As interest in board games continues to rise, so too does the interest in exploring new ways of playing those games. One such way is through digital ‘ports’ of those games – translating them PCs, consoles, phones, and tablets.
While digital versions may not exactly replace the feeling of a physical board game, many add subtle tweaks that such as for solo play, campaign modes, online competition, or simply as a more portable way to enjoy the game. This is new territory to explore. Welcome, to the Pixel Provinces.
Since it first shined its pleasantly vibrant lights with the gaming world, Lanterns has achieved great renown for being a simple yet fulfilling tile game that skillfully matches a casual social experience with set matching and color placement mechanics. When it was later announced that it was going digital, the question became: does that same experience carry over into the app world?
In Christopher Chung’s Lanterns: The Harvest Festival, the harvest has finally arrived and players are tasked with decorating the palace lake with floating lanterns in celebration. Players have a hand of tiles with various color arrangements of floating lanterns on them, which they place in the palace lake to collect colored lantern cards. These lanterns can be dedicated in sets – four of one color, three pairs, or one of each color – to earn honor, and the player that earns the most honor before the festival begins wins.
Lantern’s tutorial is concise and to the point, which is fitting for this quick tile placement game. The tutorial allows you to play out a full game with interjecting explanations, which provides new players the opportunity to experience every aspect of the game before entering into online ranked games.
That said, although the tutorial’s concise nature doesn’t present an issue for returning Lanterns players, it feels almost too concise for newcomers. The spatial aspect of Lanterns can be difficult for some new players to grasp, and, while the tutorial does explain what happens when a tile is placed, an example explanation or two during an AI’s turn could have helped the tutorial feel more complete.
Still, unlike most digital adaptations, Lanterns also includes a rulebook that can be referenced from the main menu, which is a helpful supplement to its speedy tutorial.
Lanterns’ set collection and tile placement mechanics transfer flawlessly to its digital adaptation. The focus of Lanterns’ physical game is on matching colors and collecting sets of lanterns through tile placement, which is a mechanic that lends itself well to the digital adaptation’s intuitive drag and drop system. The game fully embraces the physical game’s bright color palette, giving Lanterns stunning screen presence.
Players have the option between local and online games. Local mode allows players to choose between a pass and play match or a solo match against the game’s AI, which comes in three difficulty levels. The easy AI provides a good starting point for new players, while the normal and hard AI levels are challenging without seeming impossible.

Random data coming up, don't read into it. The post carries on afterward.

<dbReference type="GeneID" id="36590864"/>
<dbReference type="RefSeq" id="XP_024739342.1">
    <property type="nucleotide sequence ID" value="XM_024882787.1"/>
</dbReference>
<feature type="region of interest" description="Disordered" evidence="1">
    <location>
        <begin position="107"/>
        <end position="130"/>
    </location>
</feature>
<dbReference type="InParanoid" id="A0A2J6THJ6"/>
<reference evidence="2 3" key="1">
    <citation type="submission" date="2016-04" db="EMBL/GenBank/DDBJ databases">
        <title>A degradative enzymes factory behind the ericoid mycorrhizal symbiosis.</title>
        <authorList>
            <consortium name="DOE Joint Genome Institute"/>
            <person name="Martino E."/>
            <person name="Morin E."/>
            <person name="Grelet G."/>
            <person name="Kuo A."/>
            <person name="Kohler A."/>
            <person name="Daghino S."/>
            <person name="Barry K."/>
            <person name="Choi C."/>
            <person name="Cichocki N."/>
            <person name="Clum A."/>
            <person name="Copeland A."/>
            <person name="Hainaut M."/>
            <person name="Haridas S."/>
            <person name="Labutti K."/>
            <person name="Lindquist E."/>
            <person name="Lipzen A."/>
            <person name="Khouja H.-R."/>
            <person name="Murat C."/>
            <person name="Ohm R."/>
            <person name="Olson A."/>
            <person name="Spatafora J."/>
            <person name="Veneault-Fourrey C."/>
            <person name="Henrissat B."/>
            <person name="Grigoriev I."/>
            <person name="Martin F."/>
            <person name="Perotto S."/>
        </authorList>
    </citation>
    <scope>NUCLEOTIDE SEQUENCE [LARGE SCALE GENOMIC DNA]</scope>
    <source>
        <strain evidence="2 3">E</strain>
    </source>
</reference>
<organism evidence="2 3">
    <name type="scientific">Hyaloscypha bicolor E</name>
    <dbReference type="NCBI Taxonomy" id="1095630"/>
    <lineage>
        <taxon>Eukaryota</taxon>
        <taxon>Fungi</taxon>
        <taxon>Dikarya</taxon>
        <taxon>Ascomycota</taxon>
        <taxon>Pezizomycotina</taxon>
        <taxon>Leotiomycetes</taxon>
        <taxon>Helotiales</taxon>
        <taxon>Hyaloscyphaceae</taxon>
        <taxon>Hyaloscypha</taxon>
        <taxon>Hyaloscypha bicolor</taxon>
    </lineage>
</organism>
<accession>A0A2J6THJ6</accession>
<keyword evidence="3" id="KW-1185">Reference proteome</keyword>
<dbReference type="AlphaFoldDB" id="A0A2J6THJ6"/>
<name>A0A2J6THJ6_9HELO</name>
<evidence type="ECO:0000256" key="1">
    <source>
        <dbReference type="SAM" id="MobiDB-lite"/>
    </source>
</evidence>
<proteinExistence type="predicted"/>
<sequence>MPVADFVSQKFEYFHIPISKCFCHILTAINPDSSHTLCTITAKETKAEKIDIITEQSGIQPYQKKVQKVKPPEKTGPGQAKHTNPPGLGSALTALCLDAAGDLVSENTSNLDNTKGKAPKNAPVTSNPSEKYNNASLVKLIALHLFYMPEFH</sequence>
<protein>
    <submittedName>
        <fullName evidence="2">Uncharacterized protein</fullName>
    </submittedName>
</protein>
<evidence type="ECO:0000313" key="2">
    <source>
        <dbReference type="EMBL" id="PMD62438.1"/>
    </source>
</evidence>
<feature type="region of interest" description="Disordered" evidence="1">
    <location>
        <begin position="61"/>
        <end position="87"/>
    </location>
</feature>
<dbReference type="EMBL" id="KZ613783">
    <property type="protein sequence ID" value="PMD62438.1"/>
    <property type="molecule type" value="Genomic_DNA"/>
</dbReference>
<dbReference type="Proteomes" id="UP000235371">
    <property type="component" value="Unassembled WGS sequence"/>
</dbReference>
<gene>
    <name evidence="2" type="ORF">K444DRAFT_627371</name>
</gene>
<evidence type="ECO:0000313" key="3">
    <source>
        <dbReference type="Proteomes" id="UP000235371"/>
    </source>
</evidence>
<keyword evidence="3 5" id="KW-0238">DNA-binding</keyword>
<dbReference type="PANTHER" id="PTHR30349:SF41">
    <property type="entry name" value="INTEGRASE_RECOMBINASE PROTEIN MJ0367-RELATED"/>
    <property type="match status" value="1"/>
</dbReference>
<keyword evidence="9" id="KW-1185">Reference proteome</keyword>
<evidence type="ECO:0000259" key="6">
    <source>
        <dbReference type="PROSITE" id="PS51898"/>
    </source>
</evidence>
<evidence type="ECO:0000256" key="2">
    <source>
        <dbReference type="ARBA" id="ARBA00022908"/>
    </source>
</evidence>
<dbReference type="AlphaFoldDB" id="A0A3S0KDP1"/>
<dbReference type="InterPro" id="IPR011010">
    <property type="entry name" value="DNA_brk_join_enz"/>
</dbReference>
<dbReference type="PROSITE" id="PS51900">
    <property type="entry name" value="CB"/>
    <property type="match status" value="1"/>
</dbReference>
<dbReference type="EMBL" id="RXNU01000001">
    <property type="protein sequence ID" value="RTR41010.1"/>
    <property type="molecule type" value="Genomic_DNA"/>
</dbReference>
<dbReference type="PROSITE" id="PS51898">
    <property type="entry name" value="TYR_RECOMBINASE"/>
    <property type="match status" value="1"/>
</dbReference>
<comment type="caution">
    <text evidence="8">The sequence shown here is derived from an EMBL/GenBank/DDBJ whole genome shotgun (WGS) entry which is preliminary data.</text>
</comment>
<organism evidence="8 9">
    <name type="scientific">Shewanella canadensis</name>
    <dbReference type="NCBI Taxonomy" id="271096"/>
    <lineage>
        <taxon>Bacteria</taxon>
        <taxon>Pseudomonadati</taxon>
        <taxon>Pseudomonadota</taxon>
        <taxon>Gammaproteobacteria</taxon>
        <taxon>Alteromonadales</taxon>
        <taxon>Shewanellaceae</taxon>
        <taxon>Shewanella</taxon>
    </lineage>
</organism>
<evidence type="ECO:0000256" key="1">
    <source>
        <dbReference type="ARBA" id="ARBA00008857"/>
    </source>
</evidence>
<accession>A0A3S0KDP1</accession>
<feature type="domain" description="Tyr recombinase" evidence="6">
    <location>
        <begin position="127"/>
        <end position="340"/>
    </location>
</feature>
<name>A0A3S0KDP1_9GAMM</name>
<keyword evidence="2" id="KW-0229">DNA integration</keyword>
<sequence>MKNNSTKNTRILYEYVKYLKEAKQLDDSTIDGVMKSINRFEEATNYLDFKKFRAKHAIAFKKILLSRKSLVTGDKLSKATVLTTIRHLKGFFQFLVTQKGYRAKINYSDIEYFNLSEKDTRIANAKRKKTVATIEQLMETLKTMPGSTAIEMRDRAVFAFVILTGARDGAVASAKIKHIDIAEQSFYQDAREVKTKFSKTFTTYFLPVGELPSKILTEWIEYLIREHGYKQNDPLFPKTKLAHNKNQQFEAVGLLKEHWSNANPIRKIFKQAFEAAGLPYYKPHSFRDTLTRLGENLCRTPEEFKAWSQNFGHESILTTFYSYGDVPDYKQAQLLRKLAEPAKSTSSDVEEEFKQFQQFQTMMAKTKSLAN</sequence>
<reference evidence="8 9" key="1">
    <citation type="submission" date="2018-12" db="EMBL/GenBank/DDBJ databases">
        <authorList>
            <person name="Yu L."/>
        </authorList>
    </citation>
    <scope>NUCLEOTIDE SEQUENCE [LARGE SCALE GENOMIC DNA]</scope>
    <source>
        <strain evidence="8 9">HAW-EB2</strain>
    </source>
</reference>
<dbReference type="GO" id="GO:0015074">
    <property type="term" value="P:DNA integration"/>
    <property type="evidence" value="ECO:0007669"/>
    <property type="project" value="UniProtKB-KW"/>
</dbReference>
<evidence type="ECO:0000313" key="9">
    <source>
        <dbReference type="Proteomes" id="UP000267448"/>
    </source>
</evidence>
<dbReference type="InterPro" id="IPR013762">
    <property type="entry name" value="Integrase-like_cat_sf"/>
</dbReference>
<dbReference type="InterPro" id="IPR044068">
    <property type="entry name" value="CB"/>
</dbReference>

AI players can be added to a pass and play game to increase the player count, but the game can easily be played with as little as two local players. The game does not include a save game option, however, regardless of whether you’re playing against the AI or friends.
Lanterns also includes an online ranking system, where players can join the queue to get matched up in asynchronous games. Matching with online players is relatively quick, and the game search option allows players to choose how many people they’d like to play against, making it easy to customize their online games.
Unlike local games, online games don’t have to be finished in one sitting; while getting matched in a game is a relatively quick process, the online mode is more suited for players that prefer longer games where they only take a few turns a day.
Many digital adaptations of board games are hindered by the size constraint of a screen, but Lanterns is one that is especially affected by it. Being able to see how all of the tiles are laid out is crucial to crafting a strategy in Lanterns, and the size constraint of smaller screens makes this especially difficult. The game doesn’t include a zoom feature, and only a few tiles are visible at one time, requiring players to frequently scroll across the screen to find all the possible tile placements. Repeated scrolling can disrupt the flow of the game, and tends to draw out the game’s length.
The size constraint becomes much less of a concern when played on a tablet instead of a phone. The tablet’s size doubles the amount of visible tiles and allows more breathing room for player areas and the display of available lantern cards, making it a superior choice when trying to play Lanterns digitally. Still, while playing on a tablet does improve the tile visibility, scrolling is often still required to view the entire game state.
Moreover, while the lantern colors are important to the set collection aspect of the game, care was taken to also depict the lantern shapes in each of the player areas, which is a positive step towards upholding the game’s accessibility for colorblind players.
Overall, Lanterns: The Harvest Festival is a solid adaptation of its tabletop predecessor. It suffers heavily from size constraints which can draw out game length through repeated scrolling, but the game’s stunning graphics and simple UI allow the adapted gameplay to really shine. The play options allow players plenty of choice when setting up a game and maintain the lighthearted fun that has made the tabletop version so adored.
Sara Perry is a contributing writer and aspiring game designer with a love for games both physical and digital. Also cats. She can be best reached via Twitter.
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